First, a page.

So while 154bhp might be OK for a smaller EV, such as a Corsa Electric for instance, it’s marginal whether it’s ample for the Sports Tourer — which clocks nearly 1.8 tonnes in this spec, making it more than 360kg heavier than any pure petrol-fuelled alternative in the Vauxhall estate’s range.
Yes, the powertrain has a touch more punch here than it does in smaller Stellantis EV applications, with torque rising to 199lb ft (from 192lb ft) but you won’t feel that on the road.
Because, in order to access the Astra’s maximum power and torque outputs, you have to put the car into Sport mode. It defaults to Normal every time you drive it, which means you’re down to 134bhp from the electric motor.
How many estate car owners are actually going to get into their car in the morning and reach for the Sport button before they set off, in order to get the advertised power figure?
And even in Sport mode, the Astra Sports Tourer Electric never feels fast. It’s acceptably swift and cultured, yes, but if you’re expecting a massive shove-in-the-back feel of loads of electric torque from the Astra, you’re better off looking elsewhere.
That said, it does nothing particularly wrong. The ride comfort is smooth, traction is decent in all conditions and the calibration of the Sports Tourer Electric’s major controls is well judged.
Visibility out is good in all directions, so placing it on the road is easy, and thus the Astra Sports Tourer Electric makes every drive into a simple, non-dramatic affair. You basically don’t have to think too much about anything while driving it. Just click it into D and go.
The elephant in the roomy boot
There’s something of a pachyderm loitering, though, and that’s the elephantine price of the Astra Sports Tourer Electric. Whereas petrol models start from £28,810, the Electric’s base ticket is a whopping £39,995.
That’s for a basic Design model with flat paint; stick metallic on there, or go for one of the other two specs, and you’ll be the wrong side of 40 grand before you know it.
And when you’re driving around in an Ultimate-spec version, as pictured, that rocks in at a scarcely believable £46,160. At that level, it’s very hard not to start idly wondering to yourself what a proper long-range, premium EV might cost you. Something like a Tesla Model 3 or Polestar 2, for example.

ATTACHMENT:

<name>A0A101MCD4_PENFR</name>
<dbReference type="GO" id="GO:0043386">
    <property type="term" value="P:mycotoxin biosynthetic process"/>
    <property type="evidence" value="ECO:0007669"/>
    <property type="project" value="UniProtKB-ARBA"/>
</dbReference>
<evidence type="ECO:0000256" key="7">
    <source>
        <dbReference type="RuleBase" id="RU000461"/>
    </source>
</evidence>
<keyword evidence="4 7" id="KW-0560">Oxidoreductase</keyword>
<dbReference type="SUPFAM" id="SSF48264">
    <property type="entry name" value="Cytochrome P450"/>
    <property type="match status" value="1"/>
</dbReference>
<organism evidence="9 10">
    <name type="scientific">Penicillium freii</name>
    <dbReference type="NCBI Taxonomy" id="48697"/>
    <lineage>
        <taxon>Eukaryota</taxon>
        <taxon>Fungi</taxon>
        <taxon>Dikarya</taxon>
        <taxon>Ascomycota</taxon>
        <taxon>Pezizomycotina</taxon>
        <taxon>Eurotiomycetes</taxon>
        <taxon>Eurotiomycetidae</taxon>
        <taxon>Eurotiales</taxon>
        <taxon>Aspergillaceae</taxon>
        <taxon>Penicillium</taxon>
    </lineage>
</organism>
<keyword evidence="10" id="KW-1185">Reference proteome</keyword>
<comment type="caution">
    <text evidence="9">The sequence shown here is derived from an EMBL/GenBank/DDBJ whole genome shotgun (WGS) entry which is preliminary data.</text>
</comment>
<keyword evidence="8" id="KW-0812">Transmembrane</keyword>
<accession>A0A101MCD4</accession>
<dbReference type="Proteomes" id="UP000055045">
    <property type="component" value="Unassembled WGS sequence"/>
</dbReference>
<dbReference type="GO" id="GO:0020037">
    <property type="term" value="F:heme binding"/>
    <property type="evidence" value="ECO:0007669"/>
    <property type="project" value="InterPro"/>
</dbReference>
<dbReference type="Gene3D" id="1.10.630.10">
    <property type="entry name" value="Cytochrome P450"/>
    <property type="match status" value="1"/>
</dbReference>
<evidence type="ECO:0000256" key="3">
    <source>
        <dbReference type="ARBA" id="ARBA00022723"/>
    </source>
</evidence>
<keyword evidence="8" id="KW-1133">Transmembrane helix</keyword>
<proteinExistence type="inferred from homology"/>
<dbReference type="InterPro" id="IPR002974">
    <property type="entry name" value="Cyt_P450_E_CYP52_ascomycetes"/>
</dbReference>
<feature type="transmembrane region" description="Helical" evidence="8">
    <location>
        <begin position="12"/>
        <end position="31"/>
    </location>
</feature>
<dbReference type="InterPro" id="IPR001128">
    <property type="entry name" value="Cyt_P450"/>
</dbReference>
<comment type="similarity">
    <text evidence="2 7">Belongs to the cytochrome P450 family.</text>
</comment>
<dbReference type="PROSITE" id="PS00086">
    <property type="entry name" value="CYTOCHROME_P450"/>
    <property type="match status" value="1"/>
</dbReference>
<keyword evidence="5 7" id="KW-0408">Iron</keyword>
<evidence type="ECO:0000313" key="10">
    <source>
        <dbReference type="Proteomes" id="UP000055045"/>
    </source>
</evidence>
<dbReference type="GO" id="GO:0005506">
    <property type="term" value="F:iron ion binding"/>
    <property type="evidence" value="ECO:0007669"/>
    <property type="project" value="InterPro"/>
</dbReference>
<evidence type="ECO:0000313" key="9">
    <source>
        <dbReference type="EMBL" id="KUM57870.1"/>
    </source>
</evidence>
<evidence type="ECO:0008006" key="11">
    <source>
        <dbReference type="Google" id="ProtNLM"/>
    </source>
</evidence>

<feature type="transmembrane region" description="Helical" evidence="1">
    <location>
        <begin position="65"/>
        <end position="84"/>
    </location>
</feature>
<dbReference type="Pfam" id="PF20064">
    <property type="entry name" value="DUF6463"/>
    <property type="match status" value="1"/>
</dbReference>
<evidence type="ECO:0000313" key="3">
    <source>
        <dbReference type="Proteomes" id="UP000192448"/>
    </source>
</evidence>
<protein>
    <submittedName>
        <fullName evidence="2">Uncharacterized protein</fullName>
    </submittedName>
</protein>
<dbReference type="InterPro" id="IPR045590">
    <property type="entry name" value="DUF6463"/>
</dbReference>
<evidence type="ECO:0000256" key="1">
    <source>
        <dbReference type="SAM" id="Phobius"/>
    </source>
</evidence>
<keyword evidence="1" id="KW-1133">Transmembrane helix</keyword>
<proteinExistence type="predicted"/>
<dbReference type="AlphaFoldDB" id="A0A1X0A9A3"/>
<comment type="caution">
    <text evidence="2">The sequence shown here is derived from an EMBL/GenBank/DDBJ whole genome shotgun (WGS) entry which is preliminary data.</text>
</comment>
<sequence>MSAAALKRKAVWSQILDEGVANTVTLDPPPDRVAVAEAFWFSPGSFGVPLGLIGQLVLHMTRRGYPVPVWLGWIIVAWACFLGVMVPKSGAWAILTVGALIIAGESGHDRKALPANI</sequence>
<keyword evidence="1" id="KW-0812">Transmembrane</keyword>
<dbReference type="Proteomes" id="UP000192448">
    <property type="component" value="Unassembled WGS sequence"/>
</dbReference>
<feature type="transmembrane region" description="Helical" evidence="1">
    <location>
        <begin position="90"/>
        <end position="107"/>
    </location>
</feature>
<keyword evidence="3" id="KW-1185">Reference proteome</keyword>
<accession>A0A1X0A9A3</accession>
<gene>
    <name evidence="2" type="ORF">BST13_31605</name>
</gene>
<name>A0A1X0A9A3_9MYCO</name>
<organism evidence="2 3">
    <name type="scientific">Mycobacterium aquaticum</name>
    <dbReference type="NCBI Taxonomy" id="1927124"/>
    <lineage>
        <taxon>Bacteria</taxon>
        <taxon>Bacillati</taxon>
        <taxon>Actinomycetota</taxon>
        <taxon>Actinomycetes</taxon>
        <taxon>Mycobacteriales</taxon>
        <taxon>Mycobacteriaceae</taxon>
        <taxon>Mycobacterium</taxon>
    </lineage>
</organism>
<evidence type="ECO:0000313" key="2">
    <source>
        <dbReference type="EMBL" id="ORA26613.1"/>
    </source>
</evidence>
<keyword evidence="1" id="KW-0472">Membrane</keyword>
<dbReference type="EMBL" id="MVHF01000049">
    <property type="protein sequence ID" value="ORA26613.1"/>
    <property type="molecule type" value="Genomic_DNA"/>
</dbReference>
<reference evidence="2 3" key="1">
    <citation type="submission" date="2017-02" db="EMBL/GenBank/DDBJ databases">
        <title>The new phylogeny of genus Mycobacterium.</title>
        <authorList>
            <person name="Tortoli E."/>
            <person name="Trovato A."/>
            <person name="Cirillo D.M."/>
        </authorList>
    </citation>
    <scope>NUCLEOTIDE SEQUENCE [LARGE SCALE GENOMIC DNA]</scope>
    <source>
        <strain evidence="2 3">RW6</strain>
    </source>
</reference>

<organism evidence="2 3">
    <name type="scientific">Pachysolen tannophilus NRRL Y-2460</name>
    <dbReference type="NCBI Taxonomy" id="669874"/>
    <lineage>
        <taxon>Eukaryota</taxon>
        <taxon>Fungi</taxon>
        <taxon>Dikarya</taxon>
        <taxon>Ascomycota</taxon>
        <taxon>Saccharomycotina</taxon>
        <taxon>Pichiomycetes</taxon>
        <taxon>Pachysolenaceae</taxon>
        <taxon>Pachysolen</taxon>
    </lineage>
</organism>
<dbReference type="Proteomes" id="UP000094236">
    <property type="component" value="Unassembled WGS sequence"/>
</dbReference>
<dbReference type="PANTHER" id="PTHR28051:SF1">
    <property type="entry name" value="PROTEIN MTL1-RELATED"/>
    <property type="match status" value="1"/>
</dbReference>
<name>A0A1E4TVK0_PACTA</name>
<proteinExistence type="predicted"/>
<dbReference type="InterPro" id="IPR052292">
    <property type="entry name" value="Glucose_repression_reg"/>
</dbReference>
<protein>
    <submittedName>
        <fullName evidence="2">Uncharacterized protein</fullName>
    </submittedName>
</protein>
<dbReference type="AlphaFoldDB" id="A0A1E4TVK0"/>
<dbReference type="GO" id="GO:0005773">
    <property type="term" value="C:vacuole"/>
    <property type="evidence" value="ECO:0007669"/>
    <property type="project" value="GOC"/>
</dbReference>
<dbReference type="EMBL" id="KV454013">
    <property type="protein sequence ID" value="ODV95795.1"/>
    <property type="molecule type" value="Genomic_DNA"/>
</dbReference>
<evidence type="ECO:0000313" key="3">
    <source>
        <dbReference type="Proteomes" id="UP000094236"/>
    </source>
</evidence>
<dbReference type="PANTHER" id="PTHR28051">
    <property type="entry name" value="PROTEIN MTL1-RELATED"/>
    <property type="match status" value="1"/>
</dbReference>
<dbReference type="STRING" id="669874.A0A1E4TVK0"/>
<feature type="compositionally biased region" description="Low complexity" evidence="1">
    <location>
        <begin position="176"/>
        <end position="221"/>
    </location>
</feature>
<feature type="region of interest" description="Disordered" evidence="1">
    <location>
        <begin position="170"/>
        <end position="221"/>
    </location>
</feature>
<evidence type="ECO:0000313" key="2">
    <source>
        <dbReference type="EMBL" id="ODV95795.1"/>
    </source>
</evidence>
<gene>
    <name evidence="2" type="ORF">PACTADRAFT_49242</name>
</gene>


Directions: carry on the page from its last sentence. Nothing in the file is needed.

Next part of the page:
Granted, Vauxhall makes a big play of the PCP deals and the lower running costs of the Sports Tourer Electric, citing the fact that if you charge it at home, overnight, at an electricity rate of about 8p/kWh, then with all things considered it won’t cost any more to finance or run than a petrol model across a period of four or five years.
But that’s not practicable for all owners, especially folk who don’t have a driveway. And if you have to resort to public charging, the electricity prices shoot up and the running-cost advantages of the Astra Electric dwindle away.
Whereupon you’re left answering the awkward question of “46 grand? For an Astra?!” and trying to justify why it’s worth consideration.
Taken in isolation the Astra Sports Tourer Electric looks good, it’s filling an electric body-type niche that desperately needs to be expanded, it drives in a discreet and assured fashion, and it’s widely available from the marque’s considerable UK network of dealers.
With its tax and company car incentives, plus the appeal of its large boot area, it’s likely to be a hit and balance the books for Vauxhall.
But as a private proposition? It’s less convincing. The Electric just doesn’t have the headline range figure or the sort of strong EV performance credentials that would convince vacillating buyers to opt for it over a petrol-powered Astra Sports Tourer.
And when you factor in the headline price figure, even if we talk monthly PCP figures or not, it’s simply going to be too big an obstacle for many potential customers to get over. Especially when a 319-mile Tesla Model 3 starts from less than £40,000 in the UK these days.
So while we commend Vauxhall for trying to get us to try a new (kind of) type of fusion food in the automotive world, as things stand the Astra Sports Tourer Electric isn’t quite a tasty enough confection for us to recommend it to you wholeheartedly. It needs to be cheaper to buy, or have longer range… or, preferably, a bit of both.